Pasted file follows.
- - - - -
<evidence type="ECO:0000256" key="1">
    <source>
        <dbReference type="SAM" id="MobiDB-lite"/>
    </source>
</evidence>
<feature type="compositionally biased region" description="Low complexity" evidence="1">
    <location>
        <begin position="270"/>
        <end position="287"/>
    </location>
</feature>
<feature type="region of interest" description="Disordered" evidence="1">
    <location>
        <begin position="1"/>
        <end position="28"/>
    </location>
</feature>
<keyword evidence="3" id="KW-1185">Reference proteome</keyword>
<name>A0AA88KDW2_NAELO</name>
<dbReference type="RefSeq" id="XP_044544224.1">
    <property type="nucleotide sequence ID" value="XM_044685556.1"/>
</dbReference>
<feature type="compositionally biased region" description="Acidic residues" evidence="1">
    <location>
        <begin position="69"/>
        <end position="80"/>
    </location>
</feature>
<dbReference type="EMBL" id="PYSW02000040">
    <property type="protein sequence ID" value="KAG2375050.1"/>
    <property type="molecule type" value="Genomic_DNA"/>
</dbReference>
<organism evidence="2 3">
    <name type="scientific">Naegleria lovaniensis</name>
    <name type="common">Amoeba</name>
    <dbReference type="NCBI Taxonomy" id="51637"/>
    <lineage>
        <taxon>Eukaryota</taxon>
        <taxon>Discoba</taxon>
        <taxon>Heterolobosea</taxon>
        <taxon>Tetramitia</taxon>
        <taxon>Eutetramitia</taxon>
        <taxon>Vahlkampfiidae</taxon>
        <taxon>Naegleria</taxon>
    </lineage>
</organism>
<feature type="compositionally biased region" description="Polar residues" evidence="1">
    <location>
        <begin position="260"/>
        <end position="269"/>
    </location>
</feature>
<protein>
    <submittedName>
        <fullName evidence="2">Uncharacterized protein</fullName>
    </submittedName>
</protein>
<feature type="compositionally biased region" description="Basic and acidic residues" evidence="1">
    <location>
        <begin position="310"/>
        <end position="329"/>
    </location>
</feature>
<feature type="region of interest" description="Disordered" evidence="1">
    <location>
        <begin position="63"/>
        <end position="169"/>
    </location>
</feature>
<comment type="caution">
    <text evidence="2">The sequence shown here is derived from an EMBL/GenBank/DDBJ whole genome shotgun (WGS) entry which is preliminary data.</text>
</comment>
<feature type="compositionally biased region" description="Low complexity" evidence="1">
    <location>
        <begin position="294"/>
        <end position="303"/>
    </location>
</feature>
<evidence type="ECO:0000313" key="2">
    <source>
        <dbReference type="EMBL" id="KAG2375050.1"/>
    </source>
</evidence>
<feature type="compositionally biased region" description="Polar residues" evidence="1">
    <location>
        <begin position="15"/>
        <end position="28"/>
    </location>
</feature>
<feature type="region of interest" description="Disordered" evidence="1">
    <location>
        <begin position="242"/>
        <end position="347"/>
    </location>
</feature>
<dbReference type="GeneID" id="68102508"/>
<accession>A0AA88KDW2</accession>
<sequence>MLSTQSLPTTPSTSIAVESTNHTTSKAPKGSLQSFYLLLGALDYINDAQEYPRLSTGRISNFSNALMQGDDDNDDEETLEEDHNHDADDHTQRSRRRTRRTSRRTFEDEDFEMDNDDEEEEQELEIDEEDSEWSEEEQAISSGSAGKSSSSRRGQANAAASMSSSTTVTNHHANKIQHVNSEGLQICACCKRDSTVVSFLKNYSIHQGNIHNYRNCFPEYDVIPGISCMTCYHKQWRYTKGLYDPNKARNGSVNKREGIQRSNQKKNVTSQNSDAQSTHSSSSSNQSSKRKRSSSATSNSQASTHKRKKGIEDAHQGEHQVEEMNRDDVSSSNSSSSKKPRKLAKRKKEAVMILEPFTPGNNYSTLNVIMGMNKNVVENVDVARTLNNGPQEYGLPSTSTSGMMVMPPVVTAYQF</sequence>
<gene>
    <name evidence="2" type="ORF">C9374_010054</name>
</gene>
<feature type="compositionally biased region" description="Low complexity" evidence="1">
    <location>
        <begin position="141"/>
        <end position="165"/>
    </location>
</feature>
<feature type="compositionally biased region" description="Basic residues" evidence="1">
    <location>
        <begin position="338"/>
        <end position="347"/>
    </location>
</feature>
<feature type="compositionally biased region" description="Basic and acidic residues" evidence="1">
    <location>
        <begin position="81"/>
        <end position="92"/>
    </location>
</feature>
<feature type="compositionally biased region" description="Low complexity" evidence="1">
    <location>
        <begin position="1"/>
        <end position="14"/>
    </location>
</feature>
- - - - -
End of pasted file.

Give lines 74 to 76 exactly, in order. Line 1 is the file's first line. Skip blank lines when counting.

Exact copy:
    <location>
        <begin position="294"/>
        <end position="303"/>